The Tamil Nadu Government in the Supreme Court on Tuesday described former Tamil Nadu Chief Minister Jayalalithaa as “undoubtedly one of the tallest leaders” of the State whose 75-day treatment, and finally death, at the Apollo Hospitals in Chennai need to be inquired into in “eminent public interest”.
Appearing before a Bench of Justices S. Abdul Nazeer and Krishna Murari, senior advocate Dushyant Dave, for the State, said “all the Government wants is an inquiry”.
The State narrated a series of events “which showed the seriousness of her death”. “Her estate was burgled within days. A guard there was murdered. Another person’s wife and daughter were killed. A third person manning the computer died… All this shows the seriousness of her death,” Mr. Dave submitted.
He said the investigation into these cases was on.
The State was replying to a petition filed by the Apollo Hospitals alleging bias on the part of the Government-appointed Justice A. Arumughaswamy Commission of Inquiry into the former Chief Minister’s death.
‘Fierce light of publicity’
Senior advocate Ranjit Kumar, for the Commission, said rumours and allegations distort. Truth needs to be established even if it brings the conduct of people into the “fierce light of publicity”. He submitted that there are cases in which rumours and allegations cannot be quelled by leaving it in the hands of the State police. A high-powered Commission of Inquiry has to be constituted to go through the facts and afford the parties concerned a free and fair atmosphere to make their statements, he said.
“For one year, they [Apollo] participated in the inquiry… they sat on the fence for a year and then they say the inquiry was biased. The doctrine of waiver applies here,” Mr. Dave submitted.
The senior lawyer argued that it would be “premature” on the part of the Supreme Court to intervene now.
Mr. Dave said the Commission would submit its report to the Government, which would apply its mind to decide whether to accept or reject it.
“Until the Government decides there is a need for action, nothing will happen. It is only when action is taken, they [Apollo] can object… However unpalatable the proceedings [before the Commission] may be, it has to be left to the future. The court cannot intervene now… Allow the Commission to complete its inquiry which is eminently in public interest,” Mr. Dave submitted.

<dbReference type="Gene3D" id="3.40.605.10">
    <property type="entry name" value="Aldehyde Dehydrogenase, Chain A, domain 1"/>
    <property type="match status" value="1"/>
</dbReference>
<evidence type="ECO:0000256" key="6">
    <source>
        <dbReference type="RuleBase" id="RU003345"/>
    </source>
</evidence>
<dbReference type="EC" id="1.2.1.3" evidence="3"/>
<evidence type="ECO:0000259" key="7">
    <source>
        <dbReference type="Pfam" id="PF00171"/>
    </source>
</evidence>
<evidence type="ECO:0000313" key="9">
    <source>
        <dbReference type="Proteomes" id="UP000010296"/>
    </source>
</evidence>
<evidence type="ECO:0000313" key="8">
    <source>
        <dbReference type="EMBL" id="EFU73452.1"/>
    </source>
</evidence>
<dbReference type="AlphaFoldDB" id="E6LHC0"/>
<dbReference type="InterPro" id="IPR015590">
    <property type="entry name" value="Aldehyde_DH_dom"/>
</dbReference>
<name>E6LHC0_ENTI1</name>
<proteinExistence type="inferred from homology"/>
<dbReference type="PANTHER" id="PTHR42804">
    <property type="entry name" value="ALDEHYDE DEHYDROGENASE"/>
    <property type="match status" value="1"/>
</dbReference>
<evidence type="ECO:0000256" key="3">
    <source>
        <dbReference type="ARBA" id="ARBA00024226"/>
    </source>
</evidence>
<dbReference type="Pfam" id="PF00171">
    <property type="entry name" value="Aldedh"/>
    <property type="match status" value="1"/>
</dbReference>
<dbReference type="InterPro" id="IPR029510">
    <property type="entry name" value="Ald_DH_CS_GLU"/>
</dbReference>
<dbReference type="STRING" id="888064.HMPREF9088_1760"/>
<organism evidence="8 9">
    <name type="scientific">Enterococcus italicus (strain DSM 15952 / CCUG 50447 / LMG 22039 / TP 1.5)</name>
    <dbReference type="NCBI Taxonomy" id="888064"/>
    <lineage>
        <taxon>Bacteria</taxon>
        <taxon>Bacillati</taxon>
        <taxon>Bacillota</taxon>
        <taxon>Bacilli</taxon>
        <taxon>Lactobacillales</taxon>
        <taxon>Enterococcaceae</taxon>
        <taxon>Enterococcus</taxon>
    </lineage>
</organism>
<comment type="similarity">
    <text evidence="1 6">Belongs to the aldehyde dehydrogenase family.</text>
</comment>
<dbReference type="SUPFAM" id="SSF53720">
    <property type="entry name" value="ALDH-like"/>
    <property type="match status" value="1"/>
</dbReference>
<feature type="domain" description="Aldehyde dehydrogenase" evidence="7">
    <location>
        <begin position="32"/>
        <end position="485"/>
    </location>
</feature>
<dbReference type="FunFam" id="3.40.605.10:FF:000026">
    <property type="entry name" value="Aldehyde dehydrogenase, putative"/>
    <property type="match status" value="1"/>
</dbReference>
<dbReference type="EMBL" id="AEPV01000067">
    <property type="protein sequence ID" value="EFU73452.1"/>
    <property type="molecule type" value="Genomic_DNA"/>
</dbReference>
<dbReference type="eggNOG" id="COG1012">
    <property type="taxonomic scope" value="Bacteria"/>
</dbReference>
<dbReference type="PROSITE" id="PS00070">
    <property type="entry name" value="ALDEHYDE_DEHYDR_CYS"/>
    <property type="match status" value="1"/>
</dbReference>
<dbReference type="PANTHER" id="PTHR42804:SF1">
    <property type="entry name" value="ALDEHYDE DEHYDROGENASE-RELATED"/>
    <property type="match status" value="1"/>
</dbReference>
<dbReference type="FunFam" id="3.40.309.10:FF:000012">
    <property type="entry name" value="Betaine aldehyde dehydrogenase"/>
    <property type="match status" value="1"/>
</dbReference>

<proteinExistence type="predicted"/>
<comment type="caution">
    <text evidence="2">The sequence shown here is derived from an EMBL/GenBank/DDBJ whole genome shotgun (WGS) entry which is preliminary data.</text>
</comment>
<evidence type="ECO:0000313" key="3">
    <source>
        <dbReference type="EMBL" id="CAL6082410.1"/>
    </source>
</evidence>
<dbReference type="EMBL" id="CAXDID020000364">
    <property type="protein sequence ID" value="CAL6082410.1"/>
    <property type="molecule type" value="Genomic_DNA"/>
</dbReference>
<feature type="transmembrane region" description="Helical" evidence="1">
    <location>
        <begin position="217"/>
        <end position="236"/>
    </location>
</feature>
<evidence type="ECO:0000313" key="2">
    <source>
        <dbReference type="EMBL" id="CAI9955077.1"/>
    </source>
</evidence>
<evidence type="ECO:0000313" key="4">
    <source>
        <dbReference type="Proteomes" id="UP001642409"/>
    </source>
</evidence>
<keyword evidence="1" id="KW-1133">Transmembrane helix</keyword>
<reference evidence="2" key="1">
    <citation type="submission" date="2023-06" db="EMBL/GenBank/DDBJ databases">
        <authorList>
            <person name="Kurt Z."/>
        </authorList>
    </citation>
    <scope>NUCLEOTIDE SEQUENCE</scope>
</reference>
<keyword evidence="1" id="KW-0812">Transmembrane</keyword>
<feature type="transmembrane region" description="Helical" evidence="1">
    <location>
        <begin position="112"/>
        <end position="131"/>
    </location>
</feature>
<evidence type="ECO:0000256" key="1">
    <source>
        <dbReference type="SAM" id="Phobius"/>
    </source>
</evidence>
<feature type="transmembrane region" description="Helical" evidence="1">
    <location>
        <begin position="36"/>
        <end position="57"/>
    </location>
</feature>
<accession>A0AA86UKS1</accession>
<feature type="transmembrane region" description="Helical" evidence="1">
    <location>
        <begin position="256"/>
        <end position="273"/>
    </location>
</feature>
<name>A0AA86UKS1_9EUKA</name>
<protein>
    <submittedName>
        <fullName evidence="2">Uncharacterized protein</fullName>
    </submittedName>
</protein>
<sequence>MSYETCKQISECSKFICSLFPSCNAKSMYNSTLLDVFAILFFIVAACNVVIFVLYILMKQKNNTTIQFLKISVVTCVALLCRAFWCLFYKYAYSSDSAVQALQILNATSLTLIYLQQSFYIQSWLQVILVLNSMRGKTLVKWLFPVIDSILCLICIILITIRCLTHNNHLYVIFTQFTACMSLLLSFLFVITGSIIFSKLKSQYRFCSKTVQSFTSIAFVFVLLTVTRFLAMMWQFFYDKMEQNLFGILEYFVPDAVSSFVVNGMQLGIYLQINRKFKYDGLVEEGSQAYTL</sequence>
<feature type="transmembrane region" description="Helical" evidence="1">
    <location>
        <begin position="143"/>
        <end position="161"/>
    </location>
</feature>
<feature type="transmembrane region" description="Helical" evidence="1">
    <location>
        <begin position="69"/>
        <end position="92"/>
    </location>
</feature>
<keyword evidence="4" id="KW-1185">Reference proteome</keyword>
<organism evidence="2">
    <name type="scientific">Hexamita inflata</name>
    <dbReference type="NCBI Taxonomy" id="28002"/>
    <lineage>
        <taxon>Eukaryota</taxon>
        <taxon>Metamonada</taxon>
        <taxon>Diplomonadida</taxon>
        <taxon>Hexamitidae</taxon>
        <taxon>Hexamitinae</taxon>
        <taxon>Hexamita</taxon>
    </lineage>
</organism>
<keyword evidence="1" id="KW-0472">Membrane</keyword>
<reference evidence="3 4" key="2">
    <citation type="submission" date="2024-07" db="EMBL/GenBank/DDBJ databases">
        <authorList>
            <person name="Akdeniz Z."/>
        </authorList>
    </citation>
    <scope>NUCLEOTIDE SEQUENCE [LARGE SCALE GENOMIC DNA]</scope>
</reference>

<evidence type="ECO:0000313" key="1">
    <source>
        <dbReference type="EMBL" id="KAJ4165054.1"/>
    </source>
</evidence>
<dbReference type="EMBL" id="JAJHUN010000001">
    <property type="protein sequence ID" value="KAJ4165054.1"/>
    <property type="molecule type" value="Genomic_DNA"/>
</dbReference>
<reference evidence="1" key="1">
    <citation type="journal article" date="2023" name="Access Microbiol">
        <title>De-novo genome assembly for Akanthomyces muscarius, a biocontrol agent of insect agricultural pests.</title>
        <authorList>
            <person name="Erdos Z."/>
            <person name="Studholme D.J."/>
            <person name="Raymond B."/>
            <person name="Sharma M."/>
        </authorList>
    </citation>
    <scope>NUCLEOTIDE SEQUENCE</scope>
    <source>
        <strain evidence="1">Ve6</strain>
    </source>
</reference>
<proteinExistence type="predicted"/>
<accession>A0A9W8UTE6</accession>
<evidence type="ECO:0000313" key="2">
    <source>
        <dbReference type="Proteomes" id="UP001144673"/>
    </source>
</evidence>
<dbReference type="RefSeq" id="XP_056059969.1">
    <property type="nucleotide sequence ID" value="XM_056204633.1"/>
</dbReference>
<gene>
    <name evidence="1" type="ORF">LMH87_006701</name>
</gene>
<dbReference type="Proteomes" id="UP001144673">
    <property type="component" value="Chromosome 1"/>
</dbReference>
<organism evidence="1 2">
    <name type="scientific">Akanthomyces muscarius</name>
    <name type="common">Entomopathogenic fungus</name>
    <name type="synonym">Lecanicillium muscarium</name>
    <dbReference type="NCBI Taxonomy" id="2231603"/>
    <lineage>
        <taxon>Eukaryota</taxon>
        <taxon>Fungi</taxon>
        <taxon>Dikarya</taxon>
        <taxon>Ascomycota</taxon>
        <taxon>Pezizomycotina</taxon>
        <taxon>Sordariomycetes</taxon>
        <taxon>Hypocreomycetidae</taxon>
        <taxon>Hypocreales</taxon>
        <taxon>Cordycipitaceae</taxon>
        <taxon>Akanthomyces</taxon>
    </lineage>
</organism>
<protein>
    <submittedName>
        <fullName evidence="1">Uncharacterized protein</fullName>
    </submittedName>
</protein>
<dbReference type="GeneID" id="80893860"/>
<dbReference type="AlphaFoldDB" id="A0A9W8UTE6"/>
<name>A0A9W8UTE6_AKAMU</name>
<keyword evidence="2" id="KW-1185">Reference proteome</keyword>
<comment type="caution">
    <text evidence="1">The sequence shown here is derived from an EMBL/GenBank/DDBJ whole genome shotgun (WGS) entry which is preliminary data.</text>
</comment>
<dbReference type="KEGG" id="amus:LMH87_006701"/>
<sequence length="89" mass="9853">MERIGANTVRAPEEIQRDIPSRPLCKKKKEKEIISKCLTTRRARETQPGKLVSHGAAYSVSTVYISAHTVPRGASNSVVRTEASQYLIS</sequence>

Later in the hearing, Mr. Kumar said the Commission report along with the Government’s action taken report is placed before the Legislature.
“‘Action taken’ is in the past tense… What if, on the basis of the Commission report, an FIR is registered?” the Bench asked.
Mr. Kumar referred in general how in the past the Government had put reports by Commissions in the “cold storage” without taking any action.
Justice Nazeer said Commissions have been constituted for “time-pass.. just to defuse the situation”.
“Why do you appoint Commissions if you do not intend to make their reports public… is it to wriggle out of the situation?” Justice Nazeer asked.
“There are Commissions… and then there are Commissions,” Mr. Kumar responded. He referred to how the Justice Nanavati Commission report into the 1984 riots had led to prosecutions.
The court asked the Commission to file an affidavit clarifying whether the nature of its inquiry was public or in-camera .
During the hearing, the court asked whether the Commission can be reconstituted. To this, Mr. Dave referred to precedents of the apex court which held that the Executive, once it has constituted a Commission of Inquiry, cannot interfere in its functioning or usurp its powers. He said the Commission was merely a “fact-finding body”. Its report would be purely recommendatory in nature. “No prejudice would be caused to anybody,” he noted.
But then again Mr. Dave asked why should the court enter into that domain without Apollo asking for it. To buttress his point, Mr. Dave quoted an adage “without asking even mother will not give food”.
The senior advocate said the notification of the State appointing the Commission was valid. The Commission was acting well within its jurisdiction by examining the scope of Ms. Jayalalithaa’s treatment and her records. He said its mandate to inquire into whether her treatment was adequate or not allowed the Commission to call for the medical records.
“The Commission can look into whether the treatment given to her was the best… The death and the manner of death is important… If the nature of the treatment has to be examined, would it not cover adequacy or inadequacy of it?” Mr. Dave asked.
Reputation ‘blighted overnight’
Senior advocate Aryama Sundaram, for the hospital, had earlier argued that the reputation of the premier Chennai hospital, where Ms. Jayalalithaa breathed her last in 2016, was “blighted overnight” by the Commission, which took a tangent which was “unbelievable”. The senior lawyer had said the path followed by the Commission was straight out of the fairy tale “Alice in Wonderland”.
Mr. Sundaram submitted that the Commission had even got about to ask for the medical records concerning the hospitalisation of another former Tamil Nadu Chief Minister, M.G. Ramachandran, 37 years ago and his shifting to the Brooklyn hospital in the U.S.
The proceedings before the Commission were stayed by the Supreme Court in April 2019 on the basis of a plea by the Apollo Hospitals that the inquiry panel’s functioning was “replete with bias”.
The Apollo Hospitals submitted that the Commission, instead of conducting an impartial probe, had filed a pleading alleging “criminal intent” on the part of the hospital and its doctors.